The pandemic will leave scars on the planet’s city centers which will take the form of significant losses in the value of office buildings and businesses, according to a study.
McKinsey estimates that the value of office buildings will decline by 26% between 2019 and 2030, in a so-called moderate scenario.
Under this scenario, the presence of employees in the office continues to increase gradually until 2025 without however reaching pre-pandemic levels. The model incorporates other factors such as the trend towards the densification of workstations, the growing market share of knowledge-related jobs, as well as the automation of part of the work performed by white collar workers.
The study focuses on nine metropolises that monopolize a disproportionate share of the growth of their country’s economy. These include New York, San Francisco, Houston, Paris, London, Munich, Tokyo and Shanghai.
American cities, whose downtown function is concentrated around offices, suffer more than the more diverse downtowns of Paris and London.
In turn, less full offices translate into a drop in the number of consumers in downtown shops. Here too, impairment losses are expected. Demand for commercial space will experience a sustained decline of 9%, McKinsey calculated in the nine cities under study.
According to the consulting firm, the solution involves the multiplication of uses in the heart of the business district, giving pride of place to housing. Building owners are also invited to consider the cohabitation of uses within the same building, or even on the same floor.
Montreal has no less than 611 office buildings that have the potential to be converted into housing, according to brokerage agency Avison Young.
This figure represents 47% of the 1,289 buildings analyzed by the company, the Montreal Gazette reported earlier this week.
The identification was made through the broker’s internal analyzes based on two main criteria: buildings built before 1990 and having a floor area of less than 15,000 square feet. Larger areas generally prevent natural light from illuminating the entire floor.
“Beyond age and square footage, other criteria should be considered – such as the feasibility of a specific building, cost, location and surrounding amenities – to determine the best bid,” said Stephen Silverstein, senior director and general manager, U.S. Studio Project and Construction Management at Avison Young, in a statement.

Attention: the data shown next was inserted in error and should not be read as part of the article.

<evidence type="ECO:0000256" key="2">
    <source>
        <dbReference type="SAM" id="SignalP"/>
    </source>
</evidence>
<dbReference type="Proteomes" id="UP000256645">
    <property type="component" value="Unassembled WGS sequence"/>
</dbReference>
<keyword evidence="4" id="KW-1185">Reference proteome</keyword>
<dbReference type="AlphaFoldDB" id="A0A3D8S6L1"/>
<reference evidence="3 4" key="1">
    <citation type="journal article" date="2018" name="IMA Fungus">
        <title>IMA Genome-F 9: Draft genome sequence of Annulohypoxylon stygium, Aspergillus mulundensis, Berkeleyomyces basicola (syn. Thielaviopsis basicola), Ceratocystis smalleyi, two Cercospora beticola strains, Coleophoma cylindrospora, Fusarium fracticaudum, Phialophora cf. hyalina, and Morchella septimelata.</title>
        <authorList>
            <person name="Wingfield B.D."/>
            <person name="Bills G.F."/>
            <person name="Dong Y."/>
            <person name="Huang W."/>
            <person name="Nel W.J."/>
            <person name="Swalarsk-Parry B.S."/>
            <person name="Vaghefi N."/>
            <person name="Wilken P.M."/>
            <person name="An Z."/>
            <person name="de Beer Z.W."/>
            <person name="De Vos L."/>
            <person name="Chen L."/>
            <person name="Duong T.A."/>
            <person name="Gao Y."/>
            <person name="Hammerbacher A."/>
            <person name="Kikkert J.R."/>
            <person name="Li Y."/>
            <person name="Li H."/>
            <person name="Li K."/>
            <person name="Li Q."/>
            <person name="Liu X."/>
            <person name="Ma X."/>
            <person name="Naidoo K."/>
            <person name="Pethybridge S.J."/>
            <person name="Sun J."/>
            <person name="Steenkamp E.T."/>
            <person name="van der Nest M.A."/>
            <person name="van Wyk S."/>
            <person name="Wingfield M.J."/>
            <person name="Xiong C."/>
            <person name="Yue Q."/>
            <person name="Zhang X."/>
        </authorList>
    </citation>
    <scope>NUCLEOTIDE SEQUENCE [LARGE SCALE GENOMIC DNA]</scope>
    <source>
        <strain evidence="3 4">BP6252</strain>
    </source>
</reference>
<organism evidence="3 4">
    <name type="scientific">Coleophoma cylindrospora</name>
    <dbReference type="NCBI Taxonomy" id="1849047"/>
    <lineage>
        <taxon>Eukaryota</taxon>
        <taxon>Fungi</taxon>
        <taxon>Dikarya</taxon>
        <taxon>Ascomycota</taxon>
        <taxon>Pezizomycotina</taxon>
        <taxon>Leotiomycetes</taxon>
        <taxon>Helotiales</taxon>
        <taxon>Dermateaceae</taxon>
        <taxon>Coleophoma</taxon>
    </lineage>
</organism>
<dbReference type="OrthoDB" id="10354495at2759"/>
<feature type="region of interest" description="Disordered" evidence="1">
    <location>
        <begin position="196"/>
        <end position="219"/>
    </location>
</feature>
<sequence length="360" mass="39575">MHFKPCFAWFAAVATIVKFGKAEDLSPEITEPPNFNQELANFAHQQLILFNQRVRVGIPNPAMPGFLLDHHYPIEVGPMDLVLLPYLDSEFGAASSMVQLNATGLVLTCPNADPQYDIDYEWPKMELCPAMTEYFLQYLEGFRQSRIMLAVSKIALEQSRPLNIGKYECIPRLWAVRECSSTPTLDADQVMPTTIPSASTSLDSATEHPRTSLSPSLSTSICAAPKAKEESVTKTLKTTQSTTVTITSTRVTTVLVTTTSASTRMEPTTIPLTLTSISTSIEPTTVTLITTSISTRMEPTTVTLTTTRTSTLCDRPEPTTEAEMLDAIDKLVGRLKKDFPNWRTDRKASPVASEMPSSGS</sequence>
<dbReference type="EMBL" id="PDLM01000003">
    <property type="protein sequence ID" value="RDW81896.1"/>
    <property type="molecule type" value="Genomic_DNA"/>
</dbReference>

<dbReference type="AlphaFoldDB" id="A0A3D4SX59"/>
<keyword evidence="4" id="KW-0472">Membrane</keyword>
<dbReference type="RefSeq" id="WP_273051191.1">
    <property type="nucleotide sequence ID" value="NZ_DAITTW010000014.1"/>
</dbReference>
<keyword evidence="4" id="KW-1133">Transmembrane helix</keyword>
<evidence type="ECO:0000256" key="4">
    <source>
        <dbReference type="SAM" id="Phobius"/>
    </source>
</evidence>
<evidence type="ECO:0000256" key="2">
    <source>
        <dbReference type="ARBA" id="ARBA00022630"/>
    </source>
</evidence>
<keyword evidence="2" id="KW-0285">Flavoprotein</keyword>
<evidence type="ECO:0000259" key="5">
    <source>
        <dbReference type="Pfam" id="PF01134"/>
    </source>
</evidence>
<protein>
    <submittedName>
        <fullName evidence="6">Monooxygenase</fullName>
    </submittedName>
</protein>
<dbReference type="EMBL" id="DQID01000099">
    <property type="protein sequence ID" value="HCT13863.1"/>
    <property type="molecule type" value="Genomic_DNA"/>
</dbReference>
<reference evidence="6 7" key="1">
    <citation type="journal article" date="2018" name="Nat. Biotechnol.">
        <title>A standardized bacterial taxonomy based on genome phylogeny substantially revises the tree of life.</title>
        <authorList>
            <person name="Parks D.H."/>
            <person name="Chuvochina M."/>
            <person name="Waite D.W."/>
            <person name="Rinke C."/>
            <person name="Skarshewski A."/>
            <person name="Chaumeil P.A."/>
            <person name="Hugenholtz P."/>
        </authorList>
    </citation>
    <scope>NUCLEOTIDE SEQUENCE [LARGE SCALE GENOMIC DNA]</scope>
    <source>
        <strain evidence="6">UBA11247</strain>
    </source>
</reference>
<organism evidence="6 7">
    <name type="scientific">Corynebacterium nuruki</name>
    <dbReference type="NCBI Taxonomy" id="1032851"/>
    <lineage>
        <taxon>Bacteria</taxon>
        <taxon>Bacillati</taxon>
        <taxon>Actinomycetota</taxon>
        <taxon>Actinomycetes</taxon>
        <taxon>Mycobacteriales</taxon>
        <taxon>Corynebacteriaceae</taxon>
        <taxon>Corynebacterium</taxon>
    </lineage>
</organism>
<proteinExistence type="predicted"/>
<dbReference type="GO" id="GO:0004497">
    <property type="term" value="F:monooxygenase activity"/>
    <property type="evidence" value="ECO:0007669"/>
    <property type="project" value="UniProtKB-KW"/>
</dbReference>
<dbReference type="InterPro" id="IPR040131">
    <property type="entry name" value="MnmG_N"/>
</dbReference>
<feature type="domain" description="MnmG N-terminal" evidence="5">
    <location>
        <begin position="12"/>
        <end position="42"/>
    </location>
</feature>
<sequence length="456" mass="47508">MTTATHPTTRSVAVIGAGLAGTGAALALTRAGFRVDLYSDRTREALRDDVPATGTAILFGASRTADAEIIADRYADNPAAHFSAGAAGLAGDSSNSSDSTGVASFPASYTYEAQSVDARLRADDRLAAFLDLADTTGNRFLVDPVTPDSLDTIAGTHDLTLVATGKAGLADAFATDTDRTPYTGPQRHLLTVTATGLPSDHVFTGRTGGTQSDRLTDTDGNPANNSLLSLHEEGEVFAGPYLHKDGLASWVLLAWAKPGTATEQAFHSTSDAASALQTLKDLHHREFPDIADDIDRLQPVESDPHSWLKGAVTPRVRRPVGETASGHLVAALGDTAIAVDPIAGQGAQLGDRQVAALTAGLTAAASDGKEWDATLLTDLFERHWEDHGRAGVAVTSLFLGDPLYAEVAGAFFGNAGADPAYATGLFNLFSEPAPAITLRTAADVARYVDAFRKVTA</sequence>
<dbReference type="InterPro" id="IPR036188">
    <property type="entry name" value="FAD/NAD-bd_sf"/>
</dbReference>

Since the pandemic and the rise of teleworking, city centers have been shunned by white-collar workers during the day. The office vacancy rate is approaching record levels.
The impact is particularly felt in older buildings, known as category B or C.
“Owners of old buildings therefore have the opportunity to rethink their investment strategy and explore different options, whether to keep the building as it is, to renovate or modernize it, to innovate by reassigning or adapting it to other uses, or even to redevelop it,” suggests the real estate agency.
In practice, Lachance immobilier is converting 16 Place du Commerce into housing on L’Île-des-Sœurs. Last month, NexArm Investments, a real estate subsidiary of the Armoyan family, acquired the former Standard Life tower at 1245 Sherbrooke Street West with a view to converting it into a rental apartment building.
According to data from Avison Young, up to 34% of office properties in 14 major North American markets could be potential candidates for conversion, or nearly 9,000 properties in total. Office-to-home conversions could open the door to potential housing for thousands of families.
But converting offices into housing is easier said than done, with costs and obtaining permits being among the main hurdles.
According to a recent study by Cushman
Obtaining regulatory authorizations is not easy. A building conversion represents a construction site of two to four years, estimated Jean Laurin, president of Avison Young in Quebec, in the same article.
Appeared in Montreal in 2009, the LEED certification movement has never stopped progressing since, reaching today 70% of the total surface area of category A office space in downtown Montreal.
Category A represents the most luxurious and modern offices.
The brokerage agency also notes that the certification levels are increasingly high. LEED Gold has supplanted LEED and LEED Silver, while LEED Platinum has been advancing rapidly since 2020.
LEED works according to a point system relating to its environmental footprint, its location, its geographical location, etc. The higher the certification, the higher the required score.
Certified offices have a lower availability rate than offices without certification, noted Jean Laurin, president of Avison Young in Quebec. LEED Platinum offices have an availability rate of 18.3%, LEED offices in general are at 19.7%, while offices without certification have an availability rate of 21.9%.
“It confirms the move upmarket that we are seeing in the market,” says Mr. Laurin. Tenants who shop for space in 2023 take advantage of a favorable balance of power to choose better quality offices on advantageous terms.